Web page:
I have been trying to learn the splitter for some time now but i can’t seem to get it right. My biggest problem is that i cannot keep my wrist stiff on delivery and this gives the ball backspin and wont let it get and movement. Is there any drills or ideas for me to try out so i can get my wrist to stay stiff.
what you are trying to learn is a forkball. a splitter will get backspin dont listen what they will tell you. dan haren has one of the best splitter out there and he pitched against the red sox once with their great slow mo camera and i saw the ball spin with backspin.
check some videos on mlb.com
jose contreras on the other hand throws a real forkball and it does spins with little forward spin or no spin at all but he literally splits the ball in half with his finegrs and still can throw it in the mid 70s. the forkball is for the freaks of nature you cant just pick it up at your will, either you have it or you dont.
but for the splitter, i saw jason frasor at a blue jays game, trying to teach jon rauch the splitter and one thing he was showing him was to throw it like a circle change. get a split grip, something like this should make the job.
the first and second image is the easiest way to get a good and constent split on the ball so that you can still achieve velocity but reduce backspin which causes the ball to get leverage, combine this with some good pronation before release and you will get some good diving action. this is not like a curveball where it works first time you throw it but throw it a couple of times while playing catch and youll notice the difference.
hope that helps.
by the way, i play in a senior aa team and i pitch a 4-seamer and a splitter around 80% of the time… this is how i throw my splitter.
How much should you pronate your wrist
Austin, a lot of people tend to confuse the forkball with the splitter. They are not the same pitch—cousins at best. The forkball (and I agree, Jose Contreras throws a wicked one) is a true offspeed pitch that can cause a lot of problems for a pitcher who doesn’t have a King Kong-sized paw, because one has to actually grip the ball between the index and middle fingers… The splitter is less problematical because you can grip the ball as for a two-seamer but with those two fingers just off the seams—a less extreme grip. As for throwing it, you can just throw it the way you would a fast ball. The important thing is to keep that pitch down in the zone. 8)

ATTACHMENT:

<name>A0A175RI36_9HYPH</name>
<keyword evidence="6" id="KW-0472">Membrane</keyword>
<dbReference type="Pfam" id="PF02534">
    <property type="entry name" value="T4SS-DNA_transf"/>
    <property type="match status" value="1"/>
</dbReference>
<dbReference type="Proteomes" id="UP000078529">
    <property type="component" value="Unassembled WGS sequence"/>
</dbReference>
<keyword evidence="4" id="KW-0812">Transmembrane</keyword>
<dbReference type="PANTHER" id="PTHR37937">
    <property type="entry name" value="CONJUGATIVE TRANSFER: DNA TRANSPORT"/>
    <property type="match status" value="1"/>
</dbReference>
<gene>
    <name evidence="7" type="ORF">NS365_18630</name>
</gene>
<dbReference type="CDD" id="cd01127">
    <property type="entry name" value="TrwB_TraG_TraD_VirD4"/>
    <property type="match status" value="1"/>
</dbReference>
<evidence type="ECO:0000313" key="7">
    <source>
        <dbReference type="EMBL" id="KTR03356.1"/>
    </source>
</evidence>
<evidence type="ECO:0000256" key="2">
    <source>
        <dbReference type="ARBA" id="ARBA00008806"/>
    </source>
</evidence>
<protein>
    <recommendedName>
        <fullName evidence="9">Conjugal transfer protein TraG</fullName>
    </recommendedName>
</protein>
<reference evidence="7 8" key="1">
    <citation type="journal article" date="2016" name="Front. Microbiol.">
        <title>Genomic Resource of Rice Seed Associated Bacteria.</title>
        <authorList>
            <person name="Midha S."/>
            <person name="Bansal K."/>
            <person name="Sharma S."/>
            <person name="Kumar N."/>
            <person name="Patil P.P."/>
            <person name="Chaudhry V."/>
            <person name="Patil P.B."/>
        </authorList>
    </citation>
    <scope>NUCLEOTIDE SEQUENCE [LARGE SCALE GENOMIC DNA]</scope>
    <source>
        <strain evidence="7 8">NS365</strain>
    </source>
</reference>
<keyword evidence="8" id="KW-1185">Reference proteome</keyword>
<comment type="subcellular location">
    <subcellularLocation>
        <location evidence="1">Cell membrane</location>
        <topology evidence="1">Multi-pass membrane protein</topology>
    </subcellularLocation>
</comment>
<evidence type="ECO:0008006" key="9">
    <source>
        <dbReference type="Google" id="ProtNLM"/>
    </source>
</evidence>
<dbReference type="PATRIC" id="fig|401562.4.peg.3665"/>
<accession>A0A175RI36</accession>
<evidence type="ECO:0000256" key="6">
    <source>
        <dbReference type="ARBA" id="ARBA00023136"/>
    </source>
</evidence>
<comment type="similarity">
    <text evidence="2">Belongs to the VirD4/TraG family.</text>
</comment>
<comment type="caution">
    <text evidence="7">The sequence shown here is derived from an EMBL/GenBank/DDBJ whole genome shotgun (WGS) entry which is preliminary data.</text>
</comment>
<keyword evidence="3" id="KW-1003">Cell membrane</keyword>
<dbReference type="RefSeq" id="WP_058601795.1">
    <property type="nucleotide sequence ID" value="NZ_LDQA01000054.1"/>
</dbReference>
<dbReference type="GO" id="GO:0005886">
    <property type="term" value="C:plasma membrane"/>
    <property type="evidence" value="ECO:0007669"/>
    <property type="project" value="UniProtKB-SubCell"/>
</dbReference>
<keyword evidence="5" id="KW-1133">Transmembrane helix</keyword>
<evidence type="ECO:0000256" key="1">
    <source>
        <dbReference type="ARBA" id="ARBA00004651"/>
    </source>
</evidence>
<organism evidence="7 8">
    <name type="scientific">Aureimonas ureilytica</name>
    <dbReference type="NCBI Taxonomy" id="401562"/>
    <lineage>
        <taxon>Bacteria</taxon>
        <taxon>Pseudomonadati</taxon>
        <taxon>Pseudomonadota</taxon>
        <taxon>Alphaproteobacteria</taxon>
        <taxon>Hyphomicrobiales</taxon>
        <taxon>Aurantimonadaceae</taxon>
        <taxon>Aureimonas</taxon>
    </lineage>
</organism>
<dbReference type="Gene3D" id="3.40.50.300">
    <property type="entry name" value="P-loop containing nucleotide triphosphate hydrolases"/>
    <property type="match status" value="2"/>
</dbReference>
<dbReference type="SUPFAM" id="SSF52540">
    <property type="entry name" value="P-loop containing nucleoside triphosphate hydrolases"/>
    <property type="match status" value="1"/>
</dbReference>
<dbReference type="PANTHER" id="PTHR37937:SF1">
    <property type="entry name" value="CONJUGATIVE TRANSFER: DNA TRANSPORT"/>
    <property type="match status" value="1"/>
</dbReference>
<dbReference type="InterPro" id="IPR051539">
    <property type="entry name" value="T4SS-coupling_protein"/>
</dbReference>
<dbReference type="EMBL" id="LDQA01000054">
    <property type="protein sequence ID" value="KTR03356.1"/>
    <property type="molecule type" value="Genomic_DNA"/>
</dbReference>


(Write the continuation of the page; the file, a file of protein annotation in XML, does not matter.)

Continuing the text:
you have to adjust. over doing it wont do you any good. its a slight pronation twist like if you were showing the left side of the ball to the catcher before release (if youre a righty) less pronation results in better velocity and so, a more violent pitch then if you pronate it too much then just go with a change up.
Brent Strom told me that the difference between a fork ball and a splitter is the amount of force applied by the thumb, On a spliiter. the thumb should apply as little force as possible. To make it dive into the dirt, move your thumb to the side of the ball. Throw just like a fastball.
For a fork ball, press your thumb hard on the bottom of the ball to kill the spin.
So wait. A splitter is really a two seam sinker with more bite and a forkball is a true off speed pitch?
What is the difference in the movement of the two pitches?
These are two pitches that have always confused me, I never understood the differences.
I always thought Roger Clemens had the best split I ever saw.